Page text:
When I first started my online bookkeeping services firm, I thought things were going to be a lot easier. I’d read plenty of books telling me all I had to do was pick up the Yellow Book, call a few local companies, maybe pass out a few business cards, and within a few months my firm would be up and running.
It sounded great at the time, but as I soon learned ... that wasn’t the case. So after I realized this wasn’t going to work, I moved on to the next best thing: networking online, via bookkeeping groups.
To be honest, I did meet some great people on there. I really enjoyed their advice and expertise, so after a few weeks of getting to know them, I finally asked the golden question: How do I get clients?
Their answer? “Just treat every client like they’re your only client, word of mouth will eventually kick in, and you’ll quickly grow.” At first I was grateful for the answer, but then I thought about it for a few seconds and realized how worthless this info was.
Don’t get me wrong, I’m a huge fan of referral sources, but if you don’t have one client, how are you supposed to make this work? That’s when I realized 99 percent of the information in our industry was worthless, so I decided to take a different route and blaze my own trail.
I wasn’t exactly sure where I was going or what I was going to do, but I knew one thing: I was going to find a way that actually worked and didn’t take forever to find clients. So after months of trial and error, research, and testing, I finally found that route, and in a nutshell, this is what I did.
Sometimes, Less is More
When you’re first starting an online business, it’s fun to look at all the shiny objects (advertising, social media, blogging, referral sources, etc.). But unless you’re sitting on months of cash and don’t really need clients yet, these methods don’t work. They simply take too long.
So that’s why I started to focus on a solution that had less components, not more. I knew I couldn’t rely on the traditional information in our industry, so after reading Jay Abraham’s book, Getting Everything You Can Out Of All You've Got, a great idea hit me: Reach out to another freelancer whose has had great success in another industry.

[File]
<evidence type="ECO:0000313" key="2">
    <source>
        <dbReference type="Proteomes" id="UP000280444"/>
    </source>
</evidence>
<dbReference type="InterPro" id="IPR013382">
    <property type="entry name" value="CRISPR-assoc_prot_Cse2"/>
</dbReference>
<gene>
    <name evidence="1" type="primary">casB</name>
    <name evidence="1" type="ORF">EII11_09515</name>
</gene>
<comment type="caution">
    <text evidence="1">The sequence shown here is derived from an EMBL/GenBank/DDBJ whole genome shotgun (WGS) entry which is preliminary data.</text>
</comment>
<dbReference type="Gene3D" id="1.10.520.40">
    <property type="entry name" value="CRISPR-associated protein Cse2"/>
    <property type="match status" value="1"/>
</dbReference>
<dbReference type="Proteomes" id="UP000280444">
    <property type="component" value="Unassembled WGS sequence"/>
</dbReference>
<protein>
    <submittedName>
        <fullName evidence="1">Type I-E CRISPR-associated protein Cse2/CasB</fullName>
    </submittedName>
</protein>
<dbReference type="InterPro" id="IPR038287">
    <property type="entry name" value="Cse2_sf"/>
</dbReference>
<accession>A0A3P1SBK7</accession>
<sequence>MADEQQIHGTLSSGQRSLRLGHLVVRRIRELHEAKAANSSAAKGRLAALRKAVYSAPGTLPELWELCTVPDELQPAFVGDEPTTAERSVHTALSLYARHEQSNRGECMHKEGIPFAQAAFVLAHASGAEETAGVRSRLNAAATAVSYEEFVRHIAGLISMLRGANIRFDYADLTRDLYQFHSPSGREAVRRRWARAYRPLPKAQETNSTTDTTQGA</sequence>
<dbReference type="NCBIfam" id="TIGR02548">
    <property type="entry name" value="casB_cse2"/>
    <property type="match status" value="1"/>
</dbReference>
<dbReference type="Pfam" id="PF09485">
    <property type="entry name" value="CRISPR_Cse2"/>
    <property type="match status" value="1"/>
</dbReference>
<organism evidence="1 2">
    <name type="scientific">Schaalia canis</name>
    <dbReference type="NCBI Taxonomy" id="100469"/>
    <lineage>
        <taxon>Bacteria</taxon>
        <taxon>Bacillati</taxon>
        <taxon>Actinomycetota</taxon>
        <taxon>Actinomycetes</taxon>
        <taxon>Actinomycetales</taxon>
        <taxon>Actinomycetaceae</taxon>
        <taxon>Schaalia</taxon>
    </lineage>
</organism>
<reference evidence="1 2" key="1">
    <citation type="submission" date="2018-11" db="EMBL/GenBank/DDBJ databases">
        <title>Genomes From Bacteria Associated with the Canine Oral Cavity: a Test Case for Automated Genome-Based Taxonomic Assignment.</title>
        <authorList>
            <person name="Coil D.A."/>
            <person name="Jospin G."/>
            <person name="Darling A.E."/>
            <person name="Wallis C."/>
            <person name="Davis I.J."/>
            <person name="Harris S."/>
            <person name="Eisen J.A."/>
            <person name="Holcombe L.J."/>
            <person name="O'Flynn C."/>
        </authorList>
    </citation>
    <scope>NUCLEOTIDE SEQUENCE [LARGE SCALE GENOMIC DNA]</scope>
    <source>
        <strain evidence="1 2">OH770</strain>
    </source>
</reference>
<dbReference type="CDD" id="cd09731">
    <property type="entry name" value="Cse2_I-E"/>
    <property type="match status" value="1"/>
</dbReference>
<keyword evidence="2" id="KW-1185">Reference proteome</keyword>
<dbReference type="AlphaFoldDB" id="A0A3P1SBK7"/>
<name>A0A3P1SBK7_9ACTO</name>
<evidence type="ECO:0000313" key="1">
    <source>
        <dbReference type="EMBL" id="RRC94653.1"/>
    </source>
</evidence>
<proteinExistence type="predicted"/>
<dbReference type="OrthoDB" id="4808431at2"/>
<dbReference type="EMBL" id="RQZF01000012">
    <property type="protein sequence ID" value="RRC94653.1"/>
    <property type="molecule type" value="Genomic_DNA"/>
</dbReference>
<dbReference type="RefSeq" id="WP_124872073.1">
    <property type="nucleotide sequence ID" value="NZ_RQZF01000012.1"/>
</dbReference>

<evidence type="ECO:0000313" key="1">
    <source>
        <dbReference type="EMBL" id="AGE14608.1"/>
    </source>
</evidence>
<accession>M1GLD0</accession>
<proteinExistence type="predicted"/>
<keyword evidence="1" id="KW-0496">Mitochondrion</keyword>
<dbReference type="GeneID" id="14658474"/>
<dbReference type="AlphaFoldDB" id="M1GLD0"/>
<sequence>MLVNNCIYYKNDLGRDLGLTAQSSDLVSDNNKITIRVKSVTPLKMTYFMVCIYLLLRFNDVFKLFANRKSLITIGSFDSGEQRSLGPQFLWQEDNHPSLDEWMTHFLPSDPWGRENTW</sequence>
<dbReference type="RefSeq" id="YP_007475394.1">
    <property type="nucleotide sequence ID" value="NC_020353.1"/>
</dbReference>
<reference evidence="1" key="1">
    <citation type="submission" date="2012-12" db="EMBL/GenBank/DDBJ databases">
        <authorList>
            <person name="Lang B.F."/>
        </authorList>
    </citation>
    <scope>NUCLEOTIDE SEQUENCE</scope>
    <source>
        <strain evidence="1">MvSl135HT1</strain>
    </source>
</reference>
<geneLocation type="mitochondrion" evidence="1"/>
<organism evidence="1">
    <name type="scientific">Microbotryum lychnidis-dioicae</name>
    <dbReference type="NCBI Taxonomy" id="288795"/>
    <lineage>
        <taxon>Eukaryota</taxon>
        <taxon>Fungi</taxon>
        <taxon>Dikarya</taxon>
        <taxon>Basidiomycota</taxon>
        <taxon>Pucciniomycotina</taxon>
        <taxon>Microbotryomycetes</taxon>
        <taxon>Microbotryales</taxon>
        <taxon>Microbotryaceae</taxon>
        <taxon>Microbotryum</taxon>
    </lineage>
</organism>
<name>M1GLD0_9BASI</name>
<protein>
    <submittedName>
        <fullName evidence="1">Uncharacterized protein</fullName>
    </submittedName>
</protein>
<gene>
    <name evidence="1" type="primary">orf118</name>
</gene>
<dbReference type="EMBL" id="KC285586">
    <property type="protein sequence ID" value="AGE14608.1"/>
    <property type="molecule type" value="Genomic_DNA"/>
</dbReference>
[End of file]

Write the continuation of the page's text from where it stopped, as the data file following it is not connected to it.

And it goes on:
I quickly did a little bit of research and one industry really stuck out to me: copywriting. It seemed like all those guys could find work online, and after a few attempts, I finally got in contact with one of them.
After a short conversation, he told me about this platform that I’d never heard of: Upwork
When I first heard of Upwork, I was ecstatic – and ecstatic was an understatement. To be honest, I was surprised I hadn’t heard of this platform yet, but it was exactly what I was looking for!
I didn’t have to advertise or market, all the clients I needed were in one place. Yeah, they had a finder’s fee and I was up against some competition, but I didn’t mind – it was a lot better than aimlessly blogging and hoping for the best.
And at the very least, I figured the finder’s fee was the equivalent of advertising (one that allowed you to find work before paying). So I pushed forward with it, creating a professional cover letter and mass blasting it out to every client on there. And believe it or not, out of my 30 proposals, I didn’t get one response.
Yeah, that hurt. I immediately went from top of the world back to exactly where I started. I thought I had it figured out, but in the matter of 36 hours, I realized this wasn’t the case. And right when I was ready to throw in the towel, I realized a pivotal moment in my career:
If You Market to Everybody, You Market to Nobody
I’d heard the saying a few times but it never resonated with me until then. I’d always just labeled myself as a general bookkeeper and had a generic proposal for all my prospects.
I figured that if I just kept working hard and putting irons in the fire, I’d eventually get clients, a method I later learned is known as the “law of averages.” I finally realized this was the root of all my problems, and after doing some research, I hooked into a mentor who taught me all about marketing and getting clients.
He gave me a lot of information and it’s hard to condense it down into one article, but out of all the information we covered, there’s five lessons that really stuck out to me, and five lessons that can help turn any business around.
The 5 Lessons of Being Self-Employed (and Getting Clients)
1. Never (significantly) lower your prices. It didn’t take me long to get desperate, and once I reached that point, the first thing I did was lower my prices. I figured it’d help me at least get some income and then I could increase my prices later. But as I soon learned, that’s the last thing you want to do.
Why? For two primary reasons: you attract terrible clients, making your life a living hell. We subconsciously think that lower prices = lower quality, a lesson I learned from Robert B. Cialdini, PhD’s book, Influence: The Psychology of Persuasion.